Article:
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Lifting the Curse of Dimensionality: Measures of the Labor Legislation Climate in the States During the Progressive Era

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  • Price V. Fishback
  • Rebecca Holmes
  • Samuel Allen

Abstract

One of the most difficult problems in the social sciences is measuring the policy climate in societies. Prior to the 1930s the vast majority of labor regulations in the U.S. were enacted at the state level. In this paper we develop several summary measures of labor regulation that document the changes in labor regulation across states and over time during the Progressive Era. The measures include an Employer-Share-Weighted Index (ESWI) that weights regulations by the share of workers affected and builds up the overall index from 17 categories of regulation; the number of pages of laws; appropriations for spending on labor issues per worker; and two nonparametric COORDINATES that summarize locations in a policy space. We describe the pluses and minuses of the measures, how strongly they are correlated, and show the stories that they tell about the changes in labor regulation during the progressive era. We then provide preliminary evidence on the extent to which the labor regulation measures are associated with political and economic correlates identified as important in histories of industrial relations and labor markets.

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Bibliographic Info

Paper provided by National Bureau of Economic Research, Inc in its series NBER Working Papers with number 14167.

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Date of creation: Jul 2008
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Handle: RePEc:nbr:nberwo:14167

Note: DAE LE LS
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  1. Law, Marc T. & Kim, Sukkoo, 2005. "Specialization and Regulation: The Rise of Professionals and the Emergence of Occupational Licensing Regulation," The Journal of Economic History, Cambridge University Press, vol. 65(03), pages 723-756, September.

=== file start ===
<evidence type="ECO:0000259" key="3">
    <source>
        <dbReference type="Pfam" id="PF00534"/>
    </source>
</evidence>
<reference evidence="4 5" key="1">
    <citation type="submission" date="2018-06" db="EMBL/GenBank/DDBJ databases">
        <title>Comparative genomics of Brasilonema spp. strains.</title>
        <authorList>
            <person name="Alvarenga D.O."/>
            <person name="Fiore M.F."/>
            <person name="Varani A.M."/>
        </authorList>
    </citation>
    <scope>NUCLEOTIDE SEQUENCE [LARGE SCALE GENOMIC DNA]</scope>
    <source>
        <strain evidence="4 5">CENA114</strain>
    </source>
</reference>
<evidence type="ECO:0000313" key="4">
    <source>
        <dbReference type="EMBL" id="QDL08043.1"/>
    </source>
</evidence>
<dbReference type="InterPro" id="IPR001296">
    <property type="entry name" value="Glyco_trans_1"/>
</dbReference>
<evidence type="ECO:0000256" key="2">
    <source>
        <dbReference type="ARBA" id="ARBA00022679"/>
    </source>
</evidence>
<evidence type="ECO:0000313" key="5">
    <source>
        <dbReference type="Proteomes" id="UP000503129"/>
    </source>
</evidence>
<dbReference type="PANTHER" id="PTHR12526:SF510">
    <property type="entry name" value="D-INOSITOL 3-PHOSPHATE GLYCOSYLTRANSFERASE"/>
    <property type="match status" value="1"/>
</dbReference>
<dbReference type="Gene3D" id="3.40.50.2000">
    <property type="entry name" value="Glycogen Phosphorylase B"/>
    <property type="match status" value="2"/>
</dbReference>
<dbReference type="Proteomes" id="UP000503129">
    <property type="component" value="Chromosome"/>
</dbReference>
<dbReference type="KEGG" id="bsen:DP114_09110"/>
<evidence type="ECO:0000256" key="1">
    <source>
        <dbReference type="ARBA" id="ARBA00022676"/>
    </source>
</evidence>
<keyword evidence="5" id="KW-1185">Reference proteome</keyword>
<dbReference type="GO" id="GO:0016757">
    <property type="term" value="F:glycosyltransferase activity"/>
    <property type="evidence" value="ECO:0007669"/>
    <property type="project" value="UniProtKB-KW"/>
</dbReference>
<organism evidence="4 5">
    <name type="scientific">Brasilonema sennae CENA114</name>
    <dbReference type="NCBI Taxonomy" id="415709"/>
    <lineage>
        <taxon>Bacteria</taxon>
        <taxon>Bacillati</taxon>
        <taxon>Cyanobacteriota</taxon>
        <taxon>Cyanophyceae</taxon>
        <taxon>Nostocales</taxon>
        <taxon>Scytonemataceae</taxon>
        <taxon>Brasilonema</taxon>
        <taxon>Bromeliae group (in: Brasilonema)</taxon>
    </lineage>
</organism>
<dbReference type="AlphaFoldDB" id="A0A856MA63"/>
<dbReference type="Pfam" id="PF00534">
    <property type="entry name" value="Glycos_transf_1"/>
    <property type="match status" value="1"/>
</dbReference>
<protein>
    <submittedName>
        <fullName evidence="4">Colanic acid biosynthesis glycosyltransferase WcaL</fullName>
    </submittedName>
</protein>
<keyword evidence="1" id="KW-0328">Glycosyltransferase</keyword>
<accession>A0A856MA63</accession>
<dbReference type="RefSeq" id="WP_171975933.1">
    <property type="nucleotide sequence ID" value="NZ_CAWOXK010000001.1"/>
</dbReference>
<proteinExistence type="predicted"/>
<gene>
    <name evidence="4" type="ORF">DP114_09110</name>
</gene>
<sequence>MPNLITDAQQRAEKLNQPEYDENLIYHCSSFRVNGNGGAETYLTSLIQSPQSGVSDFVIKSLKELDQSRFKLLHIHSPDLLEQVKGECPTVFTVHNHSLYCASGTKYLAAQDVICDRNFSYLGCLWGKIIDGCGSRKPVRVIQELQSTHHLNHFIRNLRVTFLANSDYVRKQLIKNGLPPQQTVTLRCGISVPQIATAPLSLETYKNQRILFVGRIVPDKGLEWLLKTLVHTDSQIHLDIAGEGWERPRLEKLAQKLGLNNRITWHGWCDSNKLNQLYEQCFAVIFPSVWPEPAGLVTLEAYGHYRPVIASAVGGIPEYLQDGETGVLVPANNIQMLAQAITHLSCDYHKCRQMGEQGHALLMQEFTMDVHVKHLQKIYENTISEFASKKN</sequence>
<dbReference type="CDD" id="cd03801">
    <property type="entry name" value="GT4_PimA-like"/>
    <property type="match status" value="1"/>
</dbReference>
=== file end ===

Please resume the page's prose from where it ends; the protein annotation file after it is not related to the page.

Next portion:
2. Edward L. Glaeser & Andrei Shleifer, 2001. "The Rise of the Regulatory State," Harvard Institute of Economic Research Working Papers 1934, Harvard - Institute of Economic Research.
  3. Sanderson, Allen R., 1974. "Child-Labor Legislation and the Labor Force Participation of Children," The Journal of Economic History, Cambridge University Press, vol. 34(01), pages 297-299, March.
  4. Holmes, Rebecca Ann, 2005. "The Impact of State Labor Regulations on Manufacturing Input Demand During the Progressive Era," The Journal of Economic History, Cambridge University Press, vol. 65(02), pages 531-532, June.
  5. Rosenbloom, Joshua L., 1998. "Strikebreaking and the Labor Market in the United States, 1881–1894," The Journal of Economic History, Cambridge University Press, vol. 58(01), pages 183-205, March.
  6. Price V. Fishback & Shawn Everett Kantor, 2000. "A Prelude to the Welfare State: The Origins of Workers' Compensation," NBER Books, National Bureau of Economic Research, Inc, number fish00-1, May.
  7. Casey B. Mulligan & Andrei Shleifer, 2004. "Population and Regulation," NBER Working Papers 10234, National Bureau of Economic Research, Inc.
  8. repec:ucp:bkecon:9780226251288 is not listed on IDEAS
  9. Margo, Robert A. & Aldrich Finegan, T., 1996. "Compulsory schooling legislation and school attendance in turn-of-the century America: A 'natural experiment' approach," Economics Letters, Elsevier, vol. 53(1), pages 103-110, October.
  10. Price V. Fishback, 1998. "Operations of "Unfettered" Labor Markets: Exit and Voice in American Labor Markets at the Turn of the Century," Journal of Economic Literature, American Economic Association, vol. 36(2), pages 722-765, June.
  11. Fishback, Price V., 2007. "Government and the American Economy," University of Chicago Press Economics Books, University of Chicago Press, edition 0, number 9780226251271, June.
  12. Moehling, Carolyn M., 1999. "State Child Labor Laws and the Decline of Child Labor," Explorations in Economic History, Elsevier, vol. 36(1), pages 72-106, January.
  13. Marc T. Law & Mindy S. Marks, 2009. "Effects of Occupational Licensing Laws on Minorities: Evidence from the Progressive Era," Journal of Law and Economics, University of Chicago Press, vol. 52(2), pages 351-366, 05.
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Cited by:
  1. Stoian, Adrian & Fishback, Price, 2010. "Welfare spending and mortality rates for the elderly before the Social Security era," Explorations in Economic History, Elsevier, vol. 47(1), pages 1-27, January.

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